Once banks decided they were no longer simple underwriters and adopted a retailing model, it was just a matter of time before they grasped the wisdom of modern logistics.

Logistics is one of those invisible, computer-driven sciences which not only drives retailing today, but also is in the process of reforming the landscape of urban America by deciding where new warehousing facilities are being built.

Among the revolutions being wrought by logistics at the ideal level: making suppliers and retailers part of the same cooperative process, instead of discrete elements striving in a zero-sum game. Royal Bank of Canada took this approach when it launched TradeView, a system designed to electronically link exporters and importers via the Internet or private communications network. Using a Java-enabled browser, Web-savvy customers can directly access the bank's letter of credit (LC) operation to apply for LCs from any location around the world. Royal Bank's strategy: shorten LC process and increase volume. "These products are delivery channels for the ultimate product itself, which of course is the underlying letter of credit. So it's a channel to increase the volume of LCs we use, to add to our customer base and add more value to the customer we already have," says Michael Taylor, RBC's svp of financial institutions and trade.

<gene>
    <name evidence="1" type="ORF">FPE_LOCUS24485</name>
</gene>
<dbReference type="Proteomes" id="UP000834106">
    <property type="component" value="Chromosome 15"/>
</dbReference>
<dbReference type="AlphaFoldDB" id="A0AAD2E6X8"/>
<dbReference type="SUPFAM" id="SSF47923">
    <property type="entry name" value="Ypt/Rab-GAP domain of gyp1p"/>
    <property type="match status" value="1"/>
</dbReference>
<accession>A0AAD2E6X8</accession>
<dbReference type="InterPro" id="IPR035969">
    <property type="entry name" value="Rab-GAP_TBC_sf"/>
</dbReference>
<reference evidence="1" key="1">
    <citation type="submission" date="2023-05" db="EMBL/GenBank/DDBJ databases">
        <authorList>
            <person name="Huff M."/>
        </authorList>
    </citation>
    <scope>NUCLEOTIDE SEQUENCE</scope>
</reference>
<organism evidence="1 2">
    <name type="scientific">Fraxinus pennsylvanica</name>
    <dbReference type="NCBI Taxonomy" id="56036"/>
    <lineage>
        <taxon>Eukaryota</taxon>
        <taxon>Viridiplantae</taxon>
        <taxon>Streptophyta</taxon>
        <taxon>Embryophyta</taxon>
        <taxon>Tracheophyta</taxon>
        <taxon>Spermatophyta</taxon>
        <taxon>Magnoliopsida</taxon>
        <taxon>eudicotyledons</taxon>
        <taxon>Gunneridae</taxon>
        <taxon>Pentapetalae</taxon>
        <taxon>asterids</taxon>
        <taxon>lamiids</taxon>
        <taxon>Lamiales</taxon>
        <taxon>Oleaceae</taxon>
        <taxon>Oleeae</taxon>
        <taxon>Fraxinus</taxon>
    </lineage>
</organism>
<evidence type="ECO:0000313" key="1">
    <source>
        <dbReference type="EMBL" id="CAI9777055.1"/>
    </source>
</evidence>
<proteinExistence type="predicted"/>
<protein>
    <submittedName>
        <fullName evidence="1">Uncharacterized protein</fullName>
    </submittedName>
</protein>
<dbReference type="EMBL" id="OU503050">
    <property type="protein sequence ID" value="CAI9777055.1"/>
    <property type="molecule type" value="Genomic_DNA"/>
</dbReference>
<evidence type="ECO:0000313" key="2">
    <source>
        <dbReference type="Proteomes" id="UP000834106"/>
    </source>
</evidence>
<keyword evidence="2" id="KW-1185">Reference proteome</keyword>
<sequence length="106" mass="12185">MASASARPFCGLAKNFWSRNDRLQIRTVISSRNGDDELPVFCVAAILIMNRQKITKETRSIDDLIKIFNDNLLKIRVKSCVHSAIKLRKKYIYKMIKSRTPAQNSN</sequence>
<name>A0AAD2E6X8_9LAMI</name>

RBC currently has an average outstanding balance of about $10 billion (Canadian dollars) in letters of credit and of guarantee, making it the largest Canadian underwriter of export LCs, Taylor says. He hopes RBC's market share will grow 15 or 20 percent as a result of TradeView. "We want to be the dominant trade bank in Canada. This is a method by which we can achieve that."

The TradeView system is presently limited to Canadians, but will be expanded soon. "When you sign on for the service, a pre-set series of LC numbers are assigned to you. So if you're in a negotiation, you could get on anyone's computer anywhere, and since you have the LC number, you can give it to your supplier on the spot and begin the tracking process immediately" he adds. "That's a real competitive advantage."

Taylor confesses that despite the whiz-bang of TradeView, he doesn't expect the LC businessothe foundation of international bankingoto become wholly electronic anytime soon. "The LC business is still dominated by paper," he says. "The future will be entirely electronic, but it's not there yet."--reinbach tfn.com

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